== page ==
I was licensed as a Reader in October 2009; so it’s still relatively new to me. I love my church community, not because I feel I have to, but because my interaction with the congregation has so far been entirely positive. But my daughter was born during the middle of my first year of training, and I think it is very difficult to juggle being a Reader with having a young family. Evenings and weekends are at a premium for both.

I have been writing about travel since I first started journalism. The previous book I contributed to was on a rather different subject: nude beaches around the world [The World’s Best Nude Beaches and Resorts, published in 2007]. I wrote my section of it in my spare time, when I was still running a publishing agency. It was a bit less intellectually demanding, needless to say, but we were careful to make it decent and accessible. It’s difficult to separate nudity from sex in people’s minds, but we did our best.

Nude bathing is in a very different category from holy places, of course, which turned out to be far more controversial and difficult to present accurately than I imagined when I set out.

I suppose if this book is about soul, and my last book was about the body, I guess the next would have to be about the mind. Failing that, I would like to look a bit more closely at some of the very minor Christian denominations in Britain — you know, the places where they just have a single church still surviving from an 18th-century tradition that has otherwise died out.

We can say: “We’re not like those nutters;” but we ought to take some responsibility for the fringe elements as well. If you use the word “Christian” to describe yourself, whether you like it or not, you are sharing something with everyone who says they’re a Christian.

The squabbling between Christian denominations makes me angry. I’ve heard claims of supremacy from so many different church traditions, and they all say basically the same thing: “We’re the true inheritors of Christianity; we’re closest to the early Church; we are based on St Paul’s teachings. . .” I’ve even come across Christianity blended with nationalistic sentiment, which is idiotic.

Getting married was the most important choice I made. Hurting people emotionally is what I regret most.

My book tells so many extra­ordinary stories of faith. I think they are the main attraction. I would like to think that these holy people and places are remembered and are better appreciated as a result of what I’ve compiled.

As for being remembered: it’s like when you go on a fabulous holiday — you’ll remember the experiences for the rest of your life, but you won’t remember the name of the pilot who flew you there.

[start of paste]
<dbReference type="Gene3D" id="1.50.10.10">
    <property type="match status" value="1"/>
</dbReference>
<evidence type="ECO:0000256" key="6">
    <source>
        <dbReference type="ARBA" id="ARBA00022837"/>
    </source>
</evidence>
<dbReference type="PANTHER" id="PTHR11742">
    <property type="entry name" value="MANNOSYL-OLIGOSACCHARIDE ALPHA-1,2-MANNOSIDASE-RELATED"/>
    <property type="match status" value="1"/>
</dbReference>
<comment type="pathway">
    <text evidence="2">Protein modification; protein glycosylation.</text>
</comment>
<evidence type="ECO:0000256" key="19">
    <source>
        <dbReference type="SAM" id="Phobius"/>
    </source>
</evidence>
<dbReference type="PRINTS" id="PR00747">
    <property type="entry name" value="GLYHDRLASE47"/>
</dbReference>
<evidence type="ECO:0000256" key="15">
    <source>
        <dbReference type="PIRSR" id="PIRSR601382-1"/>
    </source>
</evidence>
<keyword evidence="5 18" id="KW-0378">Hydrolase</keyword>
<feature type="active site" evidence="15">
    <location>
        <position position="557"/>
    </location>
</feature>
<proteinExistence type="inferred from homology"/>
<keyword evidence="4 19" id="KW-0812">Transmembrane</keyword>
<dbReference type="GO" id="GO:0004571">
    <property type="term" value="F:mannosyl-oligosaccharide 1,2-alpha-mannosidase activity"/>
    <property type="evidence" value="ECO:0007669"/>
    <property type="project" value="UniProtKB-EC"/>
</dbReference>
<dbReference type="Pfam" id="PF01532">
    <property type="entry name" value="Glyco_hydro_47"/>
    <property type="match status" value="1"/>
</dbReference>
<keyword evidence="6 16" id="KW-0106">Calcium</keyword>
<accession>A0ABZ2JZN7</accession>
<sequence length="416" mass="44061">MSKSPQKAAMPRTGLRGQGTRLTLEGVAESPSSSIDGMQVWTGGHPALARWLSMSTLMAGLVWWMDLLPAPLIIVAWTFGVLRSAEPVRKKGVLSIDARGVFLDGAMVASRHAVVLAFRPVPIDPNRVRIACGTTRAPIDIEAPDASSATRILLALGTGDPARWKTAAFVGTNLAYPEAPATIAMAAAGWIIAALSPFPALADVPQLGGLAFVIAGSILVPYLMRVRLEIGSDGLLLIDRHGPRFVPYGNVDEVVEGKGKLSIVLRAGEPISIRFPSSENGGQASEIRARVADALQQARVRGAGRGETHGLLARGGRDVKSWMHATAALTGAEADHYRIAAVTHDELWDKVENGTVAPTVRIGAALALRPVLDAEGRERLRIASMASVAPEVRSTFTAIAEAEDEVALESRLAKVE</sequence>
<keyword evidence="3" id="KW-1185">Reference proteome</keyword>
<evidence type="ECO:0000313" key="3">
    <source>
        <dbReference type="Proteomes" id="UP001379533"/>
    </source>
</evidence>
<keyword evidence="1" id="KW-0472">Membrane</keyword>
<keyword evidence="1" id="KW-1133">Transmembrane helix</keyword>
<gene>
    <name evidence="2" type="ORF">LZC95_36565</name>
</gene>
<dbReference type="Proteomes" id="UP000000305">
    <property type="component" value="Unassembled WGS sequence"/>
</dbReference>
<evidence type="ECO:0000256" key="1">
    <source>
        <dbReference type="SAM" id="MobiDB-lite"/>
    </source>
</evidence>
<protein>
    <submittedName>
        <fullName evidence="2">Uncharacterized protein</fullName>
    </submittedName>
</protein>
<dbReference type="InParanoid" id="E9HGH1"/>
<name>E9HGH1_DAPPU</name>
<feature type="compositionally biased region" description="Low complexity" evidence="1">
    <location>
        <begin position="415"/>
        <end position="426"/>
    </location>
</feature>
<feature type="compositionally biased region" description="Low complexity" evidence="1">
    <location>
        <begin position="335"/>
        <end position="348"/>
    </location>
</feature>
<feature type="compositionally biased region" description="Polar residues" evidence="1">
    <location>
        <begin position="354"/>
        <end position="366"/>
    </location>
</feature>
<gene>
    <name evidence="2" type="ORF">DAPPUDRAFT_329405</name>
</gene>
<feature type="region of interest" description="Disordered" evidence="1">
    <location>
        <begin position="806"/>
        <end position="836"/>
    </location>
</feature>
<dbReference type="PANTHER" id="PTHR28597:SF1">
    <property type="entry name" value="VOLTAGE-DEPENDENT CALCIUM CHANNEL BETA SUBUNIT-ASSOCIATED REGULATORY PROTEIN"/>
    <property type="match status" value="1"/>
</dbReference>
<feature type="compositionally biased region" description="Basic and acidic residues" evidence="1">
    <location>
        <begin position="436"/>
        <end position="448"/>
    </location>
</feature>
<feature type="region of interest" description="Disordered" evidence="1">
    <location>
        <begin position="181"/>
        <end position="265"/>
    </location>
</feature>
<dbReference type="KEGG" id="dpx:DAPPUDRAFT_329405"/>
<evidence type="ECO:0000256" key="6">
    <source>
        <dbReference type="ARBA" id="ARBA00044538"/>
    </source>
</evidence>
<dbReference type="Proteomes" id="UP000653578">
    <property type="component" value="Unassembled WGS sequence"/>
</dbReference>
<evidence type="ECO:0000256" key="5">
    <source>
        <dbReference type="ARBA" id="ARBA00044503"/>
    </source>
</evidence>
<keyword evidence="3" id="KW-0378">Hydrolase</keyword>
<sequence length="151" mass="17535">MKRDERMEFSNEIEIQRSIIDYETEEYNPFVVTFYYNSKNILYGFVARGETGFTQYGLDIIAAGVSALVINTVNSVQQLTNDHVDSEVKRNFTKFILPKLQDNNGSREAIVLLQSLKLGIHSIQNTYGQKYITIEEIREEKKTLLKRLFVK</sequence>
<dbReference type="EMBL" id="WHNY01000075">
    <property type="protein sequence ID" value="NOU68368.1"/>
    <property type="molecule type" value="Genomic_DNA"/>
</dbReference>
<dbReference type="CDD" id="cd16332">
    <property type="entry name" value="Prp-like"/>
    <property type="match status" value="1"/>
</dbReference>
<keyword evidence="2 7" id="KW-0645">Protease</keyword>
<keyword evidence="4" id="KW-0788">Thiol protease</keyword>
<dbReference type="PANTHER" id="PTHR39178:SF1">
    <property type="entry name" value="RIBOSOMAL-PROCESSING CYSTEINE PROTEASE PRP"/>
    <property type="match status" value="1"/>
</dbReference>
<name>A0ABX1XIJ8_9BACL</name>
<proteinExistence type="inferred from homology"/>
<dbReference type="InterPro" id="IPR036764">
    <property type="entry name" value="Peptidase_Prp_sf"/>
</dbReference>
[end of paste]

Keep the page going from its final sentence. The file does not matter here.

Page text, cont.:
I have been most inspired by my Great-Uncle Bill, from my New Zealand family, who was a prisoner of war. He instilled in me a visceral understanding of the horrors of war and violence through the tales he told of his ordeals. He just seemed to get more liberal and more loving the older he got in life; so I hope I can avoid becoming a crotchety old reactionary, too.

Colin Thubron’s travel books combine an extraordinary writing talent with a brave determination to visit the world’s most difficult and inaccessible places. That makes him the perfect author in my view.

My favourite place is Auckland, New Zealand, where I have a lot of family and some close friends.

My favourite Bible chapter at the moment is Romans 14, where St Paul says, basically, that we should welcome other people’s foibles if it helps them with their faith. I heard a lot of Christian division and bickering on my journeys, none of which got me excited. I think St Paul’s advice could neutralise all this pointless rancour if we took him seriously.

The sound I love most is my daughter, telling me she’s ready for bedtime. It has happened just once.

I’m happiest in the wild, on a remote stretch of shore.

I pray most regularly for my daughter — I suppose, like every parent, mindful that God is Father.

Almost everything gives me hope for the future. I only despair over our past, because it is fixed. I even like the way modern society is going, broadly speaking.

Does everyone choose to be locked in a church with Nelson Mandela? So that’s too boring. I’ll choose Archbishop Desmond Tutu: he has such a good sense of humour, always chortling away. That would help the minutes pass quickly.

Nick Mayhew Smith was talking to Terence Handley MacMath.

*Britain’s Holiest Places: The all-new guide to 500 sacred sites (Lifestyle Press, £19.99 (£18); 978-0-9544767-4-8)